What causes Stockholm Syndrome? Captives begin to identify with their captors initially as a defensive mechanism, out of fear of violence. Small acts of kindness by the captor are magnified, since finding perspective in a hostage situation is by definition impossible. Rescue attempts are also seen as a threat, since it’s likely the captive would be injured during such attempts.

It’s important to note that these symptoms occur under tremendous emotional and often physical duress. The behavior is considered a common survival strategy for victims of interpersonal abuse, and has been observed in battered spouses, abused children, prisoners of war, and concentration camp survivors.

Over the years, we have gotten great guidance and advice from a couple of highly qualified family therapists who have experience with high-conflict, personality disorders.  They have spent a lot of time and effort in educating us on how to protect ourselves and give the kids a “safe place” from this woman.  Never under estimate these people.  They are masters at lies and manipulations.  Experts at twisting the truth and playing the victim.  I am so thankful to see professionals such as Dr Tara Palmatier writing, speaking and educating the public about these issues.  We need to press forward with getting this knowledge into the family court system.  Not only so that the proper and rightful party is getting hit with the stick of justice, but more importantly, so our kids can grow up being kids.  Not little “mini” adults spending their lives walking around on eggshells, waiting for the other shoe to drop.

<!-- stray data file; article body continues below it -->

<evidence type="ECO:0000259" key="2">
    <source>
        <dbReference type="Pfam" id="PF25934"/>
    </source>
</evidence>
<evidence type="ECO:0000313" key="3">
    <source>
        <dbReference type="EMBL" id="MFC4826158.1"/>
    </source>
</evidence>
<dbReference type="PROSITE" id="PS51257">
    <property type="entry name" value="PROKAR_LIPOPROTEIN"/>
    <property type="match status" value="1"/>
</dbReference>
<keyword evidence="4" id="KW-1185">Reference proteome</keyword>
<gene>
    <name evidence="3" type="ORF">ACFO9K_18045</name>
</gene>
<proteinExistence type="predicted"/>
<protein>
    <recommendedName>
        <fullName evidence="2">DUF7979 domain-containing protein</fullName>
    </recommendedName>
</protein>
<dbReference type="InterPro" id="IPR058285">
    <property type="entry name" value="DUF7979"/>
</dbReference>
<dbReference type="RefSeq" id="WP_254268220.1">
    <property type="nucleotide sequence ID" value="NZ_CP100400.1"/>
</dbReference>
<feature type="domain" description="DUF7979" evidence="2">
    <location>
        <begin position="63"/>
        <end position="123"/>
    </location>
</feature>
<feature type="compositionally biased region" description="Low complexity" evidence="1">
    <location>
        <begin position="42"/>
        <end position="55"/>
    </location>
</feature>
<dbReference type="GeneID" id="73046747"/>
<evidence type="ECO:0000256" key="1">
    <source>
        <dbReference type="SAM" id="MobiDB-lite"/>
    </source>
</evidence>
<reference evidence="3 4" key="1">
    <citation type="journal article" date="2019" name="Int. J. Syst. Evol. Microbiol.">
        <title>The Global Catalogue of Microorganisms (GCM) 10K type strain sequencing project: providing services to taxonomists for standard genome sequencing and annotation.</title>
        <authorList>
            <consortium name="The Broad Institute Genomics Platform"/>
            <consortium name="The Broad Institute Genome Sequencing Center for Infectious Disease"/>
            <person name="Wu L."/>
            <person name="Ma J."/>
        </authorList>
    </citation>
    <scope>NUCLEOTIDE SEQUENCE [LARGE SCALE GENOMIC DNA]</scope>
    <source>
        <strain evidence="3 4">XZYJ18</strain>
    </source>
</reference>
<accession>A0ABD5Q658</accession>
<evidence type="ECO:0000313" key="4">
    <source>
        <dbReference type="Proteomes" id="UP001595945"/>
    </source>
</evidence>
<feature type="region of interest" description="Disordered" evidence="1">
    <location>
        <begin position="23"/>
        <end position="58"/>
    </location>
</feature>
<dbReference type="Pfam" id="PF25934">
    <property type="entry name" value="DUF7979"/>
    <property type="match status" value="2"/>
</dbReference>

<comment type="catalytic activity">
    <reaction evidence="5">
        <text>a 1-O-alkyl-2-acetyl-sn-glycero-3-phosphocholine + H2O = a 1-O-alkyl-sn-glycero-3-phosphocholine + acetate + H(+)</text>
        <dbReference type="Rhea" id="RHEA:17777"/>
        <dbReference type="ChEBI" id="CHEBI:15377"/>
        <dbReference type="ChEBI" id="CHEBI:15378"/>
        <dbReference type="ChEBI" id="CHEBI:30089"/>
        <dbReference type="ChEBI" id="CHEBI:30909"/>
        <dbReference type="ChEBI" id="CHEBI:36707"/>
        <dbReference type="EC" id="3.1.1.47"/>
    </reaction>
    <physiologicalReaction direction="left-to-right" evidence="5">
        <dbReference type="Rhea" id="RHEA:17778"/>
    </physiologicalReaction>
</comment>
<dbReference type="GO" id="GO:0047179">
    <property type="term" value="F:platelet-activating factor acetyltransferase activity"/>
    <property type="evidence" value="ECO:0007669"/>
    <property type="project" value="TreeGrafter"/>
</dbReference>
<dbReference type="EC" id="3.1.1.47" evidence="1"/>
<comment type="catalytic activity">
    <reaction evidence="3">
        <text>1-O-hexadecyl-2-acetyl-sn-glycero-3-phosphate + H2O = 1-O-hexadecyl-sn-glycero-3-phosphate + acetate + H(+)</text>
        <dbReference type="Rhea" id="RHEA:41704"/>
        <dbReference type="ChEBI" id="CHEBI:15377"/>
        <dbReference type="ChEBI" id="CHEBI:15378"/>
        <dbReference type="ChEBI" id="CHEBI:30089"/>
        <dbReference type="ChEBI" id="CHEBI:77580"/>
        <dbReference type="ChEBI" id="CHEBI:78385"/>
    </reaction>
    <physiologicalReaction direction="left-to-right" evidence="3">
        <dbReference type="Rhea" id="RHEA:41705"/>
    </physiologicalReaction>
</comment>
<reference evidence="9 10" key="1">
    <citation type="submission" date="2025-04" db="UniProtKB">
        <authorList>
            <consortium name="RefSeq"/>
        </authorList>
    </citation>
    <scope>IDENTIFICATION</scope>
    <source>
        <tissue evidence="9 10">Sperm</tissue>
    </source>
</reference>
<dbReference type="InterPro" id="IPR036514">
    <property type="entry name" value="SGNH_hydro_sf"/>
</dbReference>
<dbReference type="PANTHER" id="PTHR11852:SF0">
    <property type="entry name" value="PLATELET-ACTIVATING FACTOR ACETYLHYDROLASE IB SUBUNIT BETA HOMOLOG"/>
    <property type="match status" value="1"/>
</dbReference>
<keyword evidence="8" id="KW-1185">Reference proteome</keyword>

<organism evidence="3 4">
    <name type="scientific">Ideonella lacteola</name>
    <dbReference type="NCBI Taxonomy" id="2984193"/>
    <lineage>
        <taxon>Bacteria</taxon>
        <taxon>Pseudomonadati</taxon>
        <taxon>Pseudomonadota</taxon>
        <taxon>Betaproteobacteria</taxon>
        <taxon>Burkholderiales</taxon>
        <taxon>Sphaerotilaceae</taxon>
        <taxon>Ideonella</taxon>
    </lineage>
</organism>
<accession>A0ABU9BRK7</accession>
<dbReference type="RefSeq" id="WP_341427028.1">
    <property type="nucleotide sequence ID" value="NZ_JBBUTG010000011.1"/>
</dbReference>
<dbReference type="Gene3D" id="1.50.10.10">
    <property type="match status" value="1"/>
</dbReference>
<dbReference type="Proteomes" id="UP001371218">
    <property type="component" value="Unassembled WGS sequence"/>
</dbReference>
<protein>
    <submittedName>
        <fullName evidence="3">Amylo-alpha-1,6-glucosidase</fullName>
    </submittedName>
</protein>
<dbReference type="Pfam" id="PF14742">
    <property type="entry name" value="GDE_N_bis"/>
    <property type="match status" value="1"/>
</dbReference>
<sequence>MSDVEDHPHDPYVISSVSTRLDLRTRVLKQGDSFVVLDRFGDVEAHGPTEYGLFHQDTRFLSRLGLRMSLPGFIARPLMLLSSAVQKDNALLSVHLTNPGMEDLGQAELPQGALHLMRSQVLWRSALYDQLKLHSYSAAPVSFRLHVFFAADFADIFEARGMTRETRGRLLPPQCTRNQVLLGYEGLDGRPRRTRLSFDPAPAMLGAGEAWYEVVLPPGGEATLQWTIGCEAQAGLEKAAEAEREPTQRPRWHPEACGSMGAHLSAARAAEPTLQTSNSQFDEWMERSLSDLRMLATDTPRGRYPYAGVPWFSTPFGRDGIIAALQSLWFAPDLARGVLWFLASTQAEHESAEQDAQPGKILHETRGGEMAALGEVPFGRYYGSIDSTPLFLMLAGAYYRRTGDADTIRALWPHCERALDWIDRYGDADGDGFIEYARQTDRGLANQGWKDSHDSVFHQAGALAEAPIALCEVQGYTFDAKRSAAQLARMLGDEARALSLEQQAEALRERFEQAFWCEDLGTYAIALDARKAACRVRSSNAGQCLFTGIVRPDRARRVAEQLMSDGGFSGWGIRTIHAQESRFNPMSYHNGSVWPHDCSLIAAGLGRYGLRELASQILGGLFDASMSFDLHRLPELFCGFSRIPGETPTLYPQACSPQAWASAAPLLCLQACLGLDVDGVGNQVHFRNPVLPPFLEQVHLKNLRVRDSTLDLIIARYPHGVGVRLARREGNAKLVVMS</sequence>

What I Wish I Knew Before Marrying a Man with a Crazy Ex-Wife.

Great article by a woman who obviously knows what she is talking about from personal experience.

This article also provides links that are helpful in understanding the high-conflict, abusive personalities such as Borderline Personality Disorder and Histrionic Personality Disorder.  Very helpful.  Wish my husband and I had this resource years ago.  The doctor is right on the money in giving warnings about these women and their destructive, manipulative behaviors.